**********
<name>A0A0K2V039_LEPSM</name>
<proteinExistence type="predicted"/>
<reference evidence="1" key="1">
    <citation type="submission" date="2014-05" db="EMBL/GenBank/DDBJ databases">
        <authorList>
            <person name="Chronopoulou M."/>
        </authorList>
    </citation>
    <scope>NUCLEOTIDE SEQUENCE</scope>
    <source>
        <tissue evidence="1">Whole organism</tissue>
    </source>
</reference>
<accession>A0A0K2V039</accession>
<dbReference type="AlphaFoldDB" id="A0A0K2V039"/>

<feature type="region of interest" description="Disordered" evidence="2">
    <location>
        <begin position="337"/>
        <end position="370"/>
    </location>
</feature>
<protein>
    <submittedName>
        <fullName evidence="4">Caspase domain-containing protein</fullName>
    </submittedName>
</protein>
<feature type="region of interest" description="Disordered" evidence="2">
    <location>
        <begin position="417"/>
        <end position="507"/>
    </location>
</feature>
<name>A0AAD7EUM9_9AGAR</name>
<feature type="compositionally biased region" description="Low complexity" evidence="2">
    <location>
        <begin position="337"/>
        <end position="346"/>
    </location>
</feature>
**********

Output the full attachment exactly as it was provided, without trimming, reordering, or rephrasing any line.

<name>A0A0K2V039_LEPSM</name>
<proteinExistence type="predicted"/>
<reference evidence="1" key="1">
    <citation type="submission" date="2014-05" db="EMBL/GenBank/DDBJ databases">
        <authorList>
            <person name="Chronopoulou M."/>
        </authorList>
    </citation>
    <scope>NUCLEOTIDE SEQUENCE</scope>
    <source>
        <tissue evidence="1">Whole organism</tissue>
    </source>
</reference>
<accession>A0A0K2V039</accession>
<dbReference type="AlphaFoldDB" id="A0A0K2V039"/>

<feature type="region of interest" description="Disordered" evidence="2">
    <location>
        <begin position="337"/>
        <end position="370"/>
    </location>
</feature>
<protein>
    <submittedName>
        <fullName evidence="4">Caspase domain-containing protein</fullName>
    </submittedName>
</protein>
<feature type="region of interest" description="Disordered" evidence="2">
    <location>
        <begin position="417"/>
        <end position="507"/>
    </location>
</feature>
<name>A0AAD7EUM9_9AGAR</name>
<feature type="compositionally biased region" description="Low complexity" evidence="2">
    <location>
        <begin position="337"/>
        <end position="346"/>
    </location>
</feature>